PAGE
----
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Is life a pain in the neck?

Do you have neck pain?

If so then you are not alone!

 Neck pain is one of the most prevalent musculoskeletal complaints world-wide. It is estimated that 67% of people in Western countries report neck pain (1) and it is one of the top 3 things we treat at Next Wave Therapy.

It has often been thought that an acute onset of non-traumatic neck pain will resolve by itself, and medical advice has usually been to take pain relief and slowly get back to your usual activities. However this doesn’t seem to be the case for a large number of people as research  suggests that 20-50% of neck pain sufferers will go on to develop chronic symptoms (i.e. lasting more than 3 months) (2).

What causes neck pain?

Onset of neck pain can be due to trauma i.e. whiplash associated neck pain or idiopathic neck pain which results from an unknown cause. The difficulty for people suffering from neck pain is that it is often associated with other symptoms like headache (see my blog on hundreds of headaches), dizziness, shoulder and arm pain (see blog on cervical radiculopathy), jaw pain and upper back pain (3). 

The tendency for ongoing symptoms of neck pain can be due to a variety of reasons:

  • Changes in the muscles that support and control the neck following injury and pain do not spontaneously resolve and will need some exercise input to retrain their function (4).

  • Sensitivity of the central nervous system can develop following injury or painful episodes which means that sensations associated with the musculoskeletal system that would normally not be painful, can be experienced as pain. 

  • Treatments aimed at only relieving symptoms will not adequately address underlying contributing factors that will likely cause recurrent episodes of neck pain.

What therapy will help neck pain?

Due to the complexity of neck pain a really good assessment is vital to make sure that treatment is targeted and appropriate for each neck pain presentation.

For some people manual therapy or manipulation from one of our experienced therapists will be enough for resolution of symptoms. For others a targeted strengthening and control program aimed at addressing issues in the muscular system will be needed. Others may need education and advice on activity pacing, ergonomic assessment, relaxation strategies and lifestyle advice and some will require a combination of all of the above.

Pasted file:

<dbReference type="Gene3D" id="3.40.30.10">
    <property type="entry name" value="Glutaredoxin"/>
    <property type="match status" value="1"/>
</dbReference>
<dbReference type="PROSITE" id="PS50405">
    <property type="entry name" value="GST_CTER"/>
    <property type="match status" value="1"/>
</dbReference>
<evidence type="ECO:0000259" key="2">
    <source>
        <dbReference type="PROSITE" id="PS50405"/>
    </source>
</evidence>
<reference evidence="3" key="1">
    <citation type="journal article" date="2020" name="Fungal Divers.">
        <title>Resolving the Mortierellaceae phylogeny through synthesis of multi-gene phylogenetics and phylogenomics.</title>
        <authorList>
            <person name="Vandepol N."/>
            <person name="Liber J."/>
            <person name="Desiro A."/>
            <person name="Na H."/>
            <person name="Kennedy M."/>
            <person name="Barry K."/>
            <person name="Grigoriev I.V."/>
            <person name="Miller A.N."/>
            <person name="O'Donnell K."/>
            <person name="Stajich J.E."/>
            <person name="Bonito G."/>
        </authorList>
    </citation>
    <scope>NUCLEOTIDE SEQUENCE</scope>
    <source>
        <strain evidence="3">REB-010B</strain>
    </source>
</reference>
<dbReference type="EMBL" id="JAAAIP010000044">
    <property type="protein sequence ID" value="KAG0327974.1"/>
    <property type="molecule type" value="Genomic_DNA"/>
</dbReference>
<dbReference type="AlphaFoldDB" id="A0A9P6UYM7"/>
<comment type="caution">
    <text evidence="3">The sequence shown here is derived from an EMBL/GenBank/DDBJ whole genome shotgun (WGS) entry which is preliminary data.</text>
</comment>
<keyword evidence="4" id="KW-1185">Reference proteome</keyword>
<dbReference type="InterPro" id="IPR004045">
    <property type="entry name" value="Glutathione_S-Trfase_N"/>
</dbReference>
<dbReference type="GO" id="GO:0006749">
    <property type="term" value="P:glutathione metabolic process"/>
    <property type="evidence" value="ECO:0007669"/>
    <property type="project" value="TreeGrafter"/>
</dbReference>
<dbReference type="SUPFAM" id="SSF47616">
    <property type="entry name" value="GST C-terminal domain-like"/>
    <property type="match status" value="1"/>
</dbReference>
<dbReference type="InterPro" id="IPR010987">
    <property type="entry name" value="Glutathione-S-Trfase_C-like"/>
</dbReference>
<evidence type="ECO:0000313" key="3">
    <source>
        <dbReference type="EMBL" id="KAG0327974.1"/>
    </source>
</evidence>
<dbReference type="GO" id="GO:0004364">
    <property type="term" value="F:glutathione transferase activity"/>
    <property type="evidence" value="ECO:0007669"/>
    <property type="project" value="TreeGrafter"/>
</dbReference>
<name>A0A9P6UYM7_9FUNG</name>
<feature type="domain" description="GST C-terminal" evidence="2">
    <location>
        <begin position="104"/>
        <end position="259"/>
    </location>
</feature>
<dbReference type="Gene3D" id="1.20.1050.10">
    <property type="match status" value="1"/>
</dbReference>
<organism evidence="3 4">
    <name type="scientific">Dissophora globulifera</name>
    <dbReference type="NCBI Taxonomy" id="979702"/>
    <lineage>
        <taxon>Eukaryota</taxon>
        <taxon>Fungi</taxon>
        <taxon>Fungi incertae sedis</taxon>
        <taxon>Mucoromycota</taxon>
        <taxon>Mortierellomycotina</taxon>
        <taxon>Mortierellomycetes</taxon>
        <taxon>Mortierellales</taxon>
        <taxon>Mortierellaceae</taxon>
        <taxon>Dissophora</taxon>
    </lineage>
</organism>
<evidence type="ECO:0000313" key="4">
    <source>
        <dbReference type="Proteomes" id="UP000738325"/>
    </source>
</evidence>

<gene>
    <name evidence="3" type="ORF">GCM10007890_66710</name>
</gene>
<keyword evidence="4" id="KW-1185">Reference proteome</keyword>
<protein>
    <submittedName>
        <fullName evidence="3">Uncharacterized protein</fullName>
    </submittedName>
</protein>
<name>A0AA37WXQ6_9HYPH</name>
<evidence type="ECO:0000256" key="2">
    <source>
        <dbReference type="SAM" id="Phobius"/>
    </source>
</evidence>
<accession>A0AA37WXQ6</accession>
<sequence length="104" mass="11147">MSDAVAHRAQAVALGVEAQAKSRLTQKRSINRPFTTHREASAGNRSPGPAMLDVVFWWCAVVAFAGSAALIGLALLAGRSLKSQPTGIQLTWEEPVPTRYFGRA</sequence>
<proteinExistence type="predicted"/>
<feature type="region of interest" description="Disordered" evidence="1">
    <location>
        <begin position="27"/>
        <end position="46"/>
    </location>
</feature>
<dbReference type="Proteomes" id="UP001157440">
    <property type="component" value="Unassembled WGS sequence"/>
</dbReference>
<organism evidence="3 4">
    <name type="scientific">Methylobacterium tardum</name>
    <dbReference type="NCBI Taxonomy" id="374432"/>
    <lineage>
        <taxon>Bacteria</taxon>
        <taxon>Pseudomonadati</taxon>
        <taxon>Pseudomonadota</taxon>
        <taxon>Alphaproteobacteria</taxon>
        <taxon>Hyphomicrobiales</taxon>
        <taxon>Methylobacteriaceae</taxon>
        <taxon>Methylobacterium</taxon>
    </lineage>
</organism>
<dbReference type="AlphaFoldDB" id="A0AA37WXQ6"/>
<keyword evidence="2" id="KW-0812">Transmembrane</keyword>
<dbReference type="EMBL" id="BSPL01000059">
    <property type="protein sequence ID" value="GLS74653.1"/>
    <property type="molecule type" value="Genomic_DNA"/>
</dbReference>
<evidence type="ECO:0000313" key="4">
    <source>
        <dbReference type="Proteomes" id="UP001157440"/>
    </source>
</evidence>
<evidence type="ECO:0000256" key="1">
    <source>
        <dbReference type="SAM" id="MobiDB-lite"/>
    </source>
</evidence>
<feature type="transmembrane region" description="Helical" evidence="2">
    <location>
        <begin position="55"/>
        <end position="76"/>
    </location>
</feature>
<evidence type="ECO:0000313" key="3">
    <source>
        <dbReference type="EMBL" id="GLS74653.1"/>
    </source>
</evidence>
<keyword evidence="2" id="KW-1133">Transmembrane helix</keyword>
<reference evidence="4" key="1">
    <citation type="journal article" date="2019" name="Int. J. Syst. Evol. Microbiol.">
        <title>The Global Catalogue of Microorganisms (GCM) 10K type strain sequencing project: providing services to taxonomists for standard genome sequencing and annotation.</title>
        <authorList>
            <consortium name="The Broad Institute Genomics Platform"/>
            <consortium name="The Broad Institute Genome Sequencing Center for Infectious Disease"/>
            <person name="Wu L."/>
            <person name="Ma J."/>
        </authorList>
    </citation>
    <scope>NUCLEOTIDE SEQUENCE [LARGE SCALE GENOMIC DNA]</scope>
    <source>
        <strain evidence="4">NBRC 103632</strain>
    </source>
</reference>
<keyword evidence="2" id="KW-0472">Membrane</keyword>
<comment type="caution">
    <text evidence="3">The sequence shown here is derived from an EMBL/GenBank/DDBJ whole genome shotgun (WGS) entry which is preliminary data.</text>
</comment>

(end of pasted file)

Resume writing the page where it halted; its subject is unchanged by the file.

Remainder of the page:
Patients that we see at Next Wave Therapy with neck pain are often anxious that their symptoms are related to a more sinister pathology especially if symptoms have been persistent. Although serious pathology is rare, it does needs to be ruled out and is definitely part of the assessment that our physios perform at Next Wave. We know who to treat and how to treat them. We liaise with GP’s, specialists and other allied health professionals so that the package of care that you get is built around your individual presentation.

Written by Jonathan Wray Principal Physiotherapist

Copyright Next Wave Therapy

References

1.        Riordan CO, Clifford A, Ven P Van De, Nelson J. Chronic Neck Pain and Exercise Interventions : Frequency , Intensity , Time , and Type Principle. Arch Phys Med Rehabil [Internet]. 2014;95(4):770–83. Available from: http://dx.doi.org/10.1016/j.apmr.2013.11.015

2.        Verwoerd M, Wittink H, Maissan F, Raaij E De, Rob JEM. Prognostic factors for persistent pain after a first episode of nonspecific idiopathic, non-traumatic neck pain: A systematic review. Musculoskelet Sci Pract [Internet]. 2019; Available from: https://doi.org/10.1016/j.msksp.2019.03.009

3.        Vincent M, Wang S. The International Classification of Headache Disorders , 3rd edition. 2018;38(1):1–211. 

4.        O’Leary S, Falla D, Elliot J, Jull G. Muscle Dysfunction in Cervical Spine Pain: Implications for Assessment and Management. J Orthop Sport Phys Ther. 2009;39(5):324–34. 

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